Although it has been a long time since the problem of illegal filming using spy cams was first raised in Korea, it continues today. Police arrested a man on March 29 for illegally filming women in a restroom at Seoul National University (SNU). The suspect was an employee of a security company at SNU. Gwanak Police Station said on April 1 that the suspect is being charged with violating the Special Act on the Punishment of Crimes of Sexual Violence. The victim, who noticed a strange sign in the restroom, immediately reported it to the police. After reviewing the closed-circuit TV (CCTV) they were able to identify and catch the suspect, who later told the officers he did it out of curiosity.
The Dankook University (DKU) Student Council announced on ‘Every Time’, an online community for students, that it had conducted a surprise inspection of campus facilities looking for planted spy cams. Fortunately, both the male and female toilets were cleared. However, the on-going problem has unsettled many people, especially women, who account for most of the reported victims in crimes involving illegal filming.
|▲ The example of illegal filming (Photo from Kookminilbo)|
The problem is no longer considered isolated events, as reports of spy cam sex crimes have surged in recent years. More than half of those charged received only a penalty of a fine. On February 10, 2020, the Ministry of Justice (Criminal Prevention and Policy Bureau) published the ‘2020 Sex Crime White Paper,’ which analyzed the characteristics of 74,956 sex offenders. The report proved crimes involving illegal filming have surged. The number of "camera and other shooting" crimes increased 5.8 times from only 412 in 2013 to 2,388 in 2018. Recently, the Seoul Southern District Court sentenced a man to five years in prison for rape and other charges and ordered him to attend a 40-hour sexual violence treatment program. He was also given a three-year restriction on employment at children and youth-related institutions. According to the prosecution and the court, he was put on trial in June last year on charges of calling in the victim, raping her several times, and threatening her with a weapon. He used an illegal film of her that was taken when they were dating as a means of blackmail. “The defendant committed crimes such as rape, assault, and intimidation against the victim, who was his lover for a long time. And the victim is demanding severe punishment, complaining of extreme mental and physical pain," the court said. However, the prosecution did not accept the order to disclose personal information and the need to attach electronic tracking devices, citing that he had no prior history of sex crimes.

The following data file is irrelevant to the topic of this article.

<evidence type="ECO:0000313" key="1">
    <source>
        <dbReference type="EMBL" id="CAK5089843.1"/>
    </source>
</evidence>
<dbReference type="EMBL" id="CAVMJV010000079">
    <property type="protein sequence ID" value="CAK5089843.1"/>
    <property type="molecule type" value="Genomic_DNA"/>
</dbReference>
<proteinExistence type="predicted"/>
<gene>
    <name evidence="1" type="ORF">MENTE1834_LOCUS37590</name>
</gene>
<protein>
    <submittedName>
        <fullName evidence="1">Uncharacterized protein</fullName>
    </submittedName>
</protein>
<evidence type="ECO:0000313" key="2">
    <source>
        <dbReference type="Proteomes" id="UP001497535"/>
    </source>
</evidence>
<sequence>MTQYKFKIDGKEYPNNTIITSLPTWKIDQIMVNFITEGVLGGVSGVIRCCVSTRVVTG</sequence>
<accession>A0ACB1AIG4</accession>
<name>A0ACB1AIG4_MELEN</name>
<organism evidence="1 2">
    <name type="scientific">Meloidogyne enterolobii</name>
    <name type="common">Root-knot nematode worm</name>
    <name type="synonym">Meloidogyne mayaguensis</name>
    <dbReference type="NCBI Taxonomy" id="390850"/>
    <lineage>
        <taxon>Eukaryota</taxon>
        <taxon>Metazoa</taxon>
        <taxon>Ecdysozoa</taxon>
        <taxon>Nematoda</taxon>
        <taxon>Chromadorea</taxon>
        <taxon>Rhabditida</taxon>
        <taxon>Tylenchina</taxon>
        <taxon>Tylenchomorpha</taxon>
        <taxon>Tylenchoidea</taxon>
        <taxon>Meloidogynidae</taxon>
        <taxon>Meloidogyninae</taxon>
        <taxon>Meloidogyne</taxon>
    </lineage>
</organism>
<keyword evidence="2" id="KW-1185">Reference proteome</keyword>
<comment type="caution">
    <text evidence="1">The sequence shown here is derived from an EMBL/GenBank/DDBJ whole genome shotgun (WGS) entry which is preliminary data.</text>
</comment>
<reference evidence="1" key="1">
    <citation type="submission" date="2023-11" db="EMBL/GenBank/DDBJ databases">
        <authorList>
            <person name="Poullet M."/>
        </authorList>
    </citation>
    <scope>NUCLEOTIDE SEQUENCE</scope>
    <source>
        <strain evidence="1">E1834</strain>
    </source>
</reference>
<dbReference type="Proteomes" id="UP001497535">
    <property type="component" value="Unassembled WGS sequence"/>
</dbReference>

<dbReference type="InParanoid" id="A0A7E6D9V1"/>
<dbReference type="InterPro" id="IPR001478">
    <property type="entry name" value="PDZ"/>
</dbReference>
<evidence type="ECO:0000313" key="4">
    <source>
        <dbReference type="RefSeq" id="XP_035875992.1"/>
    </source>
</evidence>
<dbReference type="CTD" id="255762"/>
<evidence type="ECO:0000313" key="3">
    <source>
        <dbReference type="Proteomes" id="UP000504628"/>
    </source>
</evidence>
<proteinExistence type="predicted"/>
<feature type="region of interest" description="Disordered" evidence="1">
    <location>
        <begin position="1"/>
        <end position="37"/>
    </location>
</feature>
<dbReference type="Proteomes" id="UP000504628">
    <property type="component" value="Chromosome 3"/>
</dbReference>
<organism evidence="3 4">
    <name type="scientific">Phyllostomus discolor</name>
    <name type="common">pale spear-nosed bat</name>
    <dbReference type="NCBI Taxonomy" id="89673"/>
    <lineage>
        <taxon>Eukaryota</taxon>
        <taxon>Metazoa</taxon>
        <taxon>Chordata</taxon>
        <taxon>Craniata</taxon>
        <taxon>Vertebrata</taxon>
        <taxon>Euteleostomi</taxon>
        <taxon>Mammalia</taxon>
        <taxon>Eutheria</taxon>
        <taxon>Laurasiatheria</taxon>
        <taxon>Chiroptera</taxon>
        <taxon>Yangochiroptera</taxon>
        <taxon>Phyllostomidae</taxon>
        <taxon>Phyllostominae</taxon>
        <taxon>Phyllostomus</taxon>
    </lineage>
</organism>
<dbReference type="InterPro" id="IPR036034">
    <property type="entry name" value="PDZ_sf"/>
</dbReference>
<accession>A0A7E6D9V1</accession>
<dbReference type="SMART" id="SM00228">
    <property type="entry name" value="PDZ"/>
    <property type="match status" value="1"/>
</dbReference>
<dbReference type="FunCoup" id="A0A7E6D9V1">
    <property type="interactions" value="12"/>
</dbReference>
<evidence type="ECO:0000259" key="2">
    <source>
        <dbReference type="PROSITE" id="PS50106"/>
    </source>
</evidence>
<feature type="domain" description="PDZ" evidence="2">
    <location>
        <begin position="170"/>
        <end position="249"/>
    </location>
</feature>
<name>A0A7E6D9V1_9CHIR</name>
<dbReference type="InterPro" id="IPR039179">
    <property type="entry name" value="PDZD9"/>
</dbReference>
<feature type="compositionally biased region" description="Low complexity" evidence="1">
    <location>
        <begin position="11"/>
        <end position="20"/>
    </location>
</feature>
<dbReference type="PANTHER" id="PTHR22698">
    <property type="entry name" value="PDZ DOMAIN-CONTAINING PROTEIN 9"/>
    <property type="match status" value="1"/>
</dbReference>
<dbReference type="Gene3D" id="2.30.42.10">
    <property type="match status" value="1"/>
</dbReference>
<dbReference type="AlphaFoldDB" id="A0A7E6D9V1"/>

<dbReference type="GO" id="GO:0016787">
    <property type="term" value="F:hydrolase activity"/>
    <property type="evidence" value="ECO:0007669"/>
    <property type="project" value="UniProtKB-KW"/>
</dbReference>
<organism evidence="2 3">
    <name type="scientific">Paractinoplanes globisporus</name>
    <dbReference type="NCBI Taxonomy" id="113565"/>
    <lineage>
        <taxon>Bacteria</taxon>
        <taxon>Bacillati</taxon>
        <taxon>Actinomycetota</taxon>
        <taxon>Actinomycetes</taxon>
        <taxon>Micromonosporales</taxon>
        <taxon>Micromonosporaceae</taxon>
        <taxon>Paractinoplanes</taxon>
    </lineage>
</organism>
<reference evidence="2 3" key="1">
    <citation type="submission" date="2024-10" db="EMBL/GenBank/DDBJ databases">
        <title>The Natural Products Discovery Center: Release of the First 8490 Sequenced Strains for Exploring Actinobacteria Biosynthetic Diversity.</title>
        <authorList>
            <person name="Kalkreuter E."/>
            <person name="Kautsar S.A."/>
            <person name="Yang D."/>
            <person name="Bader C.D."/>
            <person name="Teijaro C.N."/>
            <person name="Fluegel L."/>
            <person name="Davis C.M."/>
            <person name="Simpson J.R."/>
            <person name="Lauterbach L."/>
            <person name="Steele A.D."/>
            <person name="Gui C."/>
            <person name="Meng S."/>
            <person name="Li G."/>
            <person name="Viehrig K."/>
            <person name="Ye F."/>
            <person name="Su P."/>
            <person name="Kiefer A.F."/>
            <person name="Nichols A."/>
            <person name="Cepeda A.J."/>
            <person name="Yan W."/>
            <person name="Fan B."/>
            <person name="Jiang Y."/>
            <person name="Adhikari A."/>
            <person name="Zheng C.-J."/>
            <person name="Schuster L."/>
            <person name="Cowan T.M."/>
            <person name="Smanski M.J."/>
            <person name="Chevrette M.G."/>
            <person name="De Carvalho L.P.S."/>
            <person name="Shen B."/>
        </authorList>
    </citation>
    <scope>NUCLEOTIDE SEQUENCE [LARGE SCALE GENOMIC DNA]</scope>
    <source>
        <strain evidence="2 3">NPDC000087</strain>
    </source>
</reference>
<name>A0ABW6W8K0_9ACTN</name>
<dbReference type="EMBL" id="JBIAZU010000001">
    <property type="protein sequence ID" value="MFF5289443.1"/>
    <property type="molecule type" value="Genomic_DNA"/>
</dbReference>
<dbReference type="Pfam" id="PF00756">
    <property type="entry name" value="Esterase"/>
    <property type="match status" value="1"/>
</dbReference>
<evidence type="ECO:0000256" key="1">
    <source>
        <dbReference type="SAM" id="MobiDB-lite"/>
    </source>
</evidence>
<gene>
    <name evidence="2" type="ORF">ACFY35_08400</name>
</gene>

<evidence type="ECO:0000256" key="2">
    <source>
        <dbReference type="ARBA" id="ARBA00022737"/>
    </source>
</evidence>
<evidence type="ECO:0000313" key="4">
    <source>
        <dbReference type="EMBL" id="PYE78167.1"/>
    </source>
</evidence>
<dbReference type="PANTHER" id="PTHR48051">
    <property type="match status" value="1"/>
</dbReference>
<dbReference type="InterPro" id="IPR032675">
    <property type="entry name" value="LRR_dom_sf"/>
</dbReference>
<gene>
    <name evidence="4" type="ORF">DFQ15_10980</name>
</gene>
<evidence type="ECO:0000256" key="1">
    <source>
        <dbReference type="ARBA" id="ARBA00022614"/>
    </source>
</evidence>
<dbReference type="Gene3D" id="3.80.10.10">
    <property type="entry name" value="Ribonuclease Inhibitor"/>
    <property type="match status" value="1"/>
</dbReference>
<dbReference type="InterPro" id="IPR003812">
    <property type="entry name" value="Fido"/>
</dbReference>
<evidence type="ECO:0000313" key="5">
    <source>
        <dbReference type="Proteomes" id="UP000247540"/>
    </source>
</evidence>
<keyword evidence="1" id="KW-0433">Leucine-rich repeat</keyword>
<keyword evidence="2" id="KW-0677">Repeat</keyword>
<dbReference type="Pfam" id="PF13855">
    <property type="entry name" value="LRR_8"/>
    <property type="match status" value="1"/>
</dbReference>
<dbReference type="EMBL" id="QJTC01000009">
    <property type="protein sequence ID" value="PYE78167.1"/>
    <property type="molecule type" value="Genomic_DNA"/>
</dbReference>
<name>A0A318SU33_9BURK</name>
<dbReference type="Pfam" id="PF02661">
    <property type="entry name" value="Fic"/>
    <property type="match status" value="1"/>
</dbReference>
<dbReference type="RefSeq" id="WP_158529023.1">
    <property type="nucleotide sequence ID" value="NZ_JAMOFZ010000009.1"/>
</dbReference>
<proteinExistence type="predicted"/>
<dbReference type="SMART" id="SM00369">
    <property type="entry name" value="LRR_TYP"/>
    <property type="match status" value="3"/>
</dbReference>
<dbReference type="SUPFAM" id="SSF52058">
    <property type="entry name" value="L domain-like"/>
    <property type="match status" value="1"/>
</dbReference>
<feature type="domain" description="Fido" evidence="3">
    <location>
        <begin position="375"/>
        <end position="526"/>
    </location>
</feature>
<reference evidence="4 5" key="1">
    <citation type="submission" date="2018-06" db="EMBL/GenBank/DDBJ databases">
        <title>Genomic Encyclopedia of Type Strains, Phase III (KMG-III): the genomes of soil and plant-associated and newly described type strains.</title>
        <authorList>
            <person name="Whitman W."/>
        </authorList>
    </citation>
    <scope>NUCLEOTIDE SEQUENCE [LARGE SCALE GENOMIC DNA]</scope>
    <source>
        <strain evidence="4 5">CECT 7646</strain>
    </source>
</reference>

The case was made public through a post on the Blue House petition board titled ‘We urge strong punishment for the attempted murder of date violence in Gangseo-gu.’ "The victim was repeatedly assaulted, raped, threatened, and illegally filmed by her ex-boyfriend, and was almost killed. We urge strong punishment for the perpetrator," the petitioner said. More than 200,000 people have signed the petition and in response, the Blue House announced stricter responses to dating violence. There is a lot of criticism regarding Korea’s system of punishment for illegal filming. People point to the low rate of police investigation as proof the system is not working to protect victims. According to Korea’s Cyber Sexual Violence Response Center, a criminal only has to say they lost their camera or device for police to close the investigation, even if there is video evidence presented by a victim. Perpetrators can destroy evidence or submit different devices to the police to avoid being charged.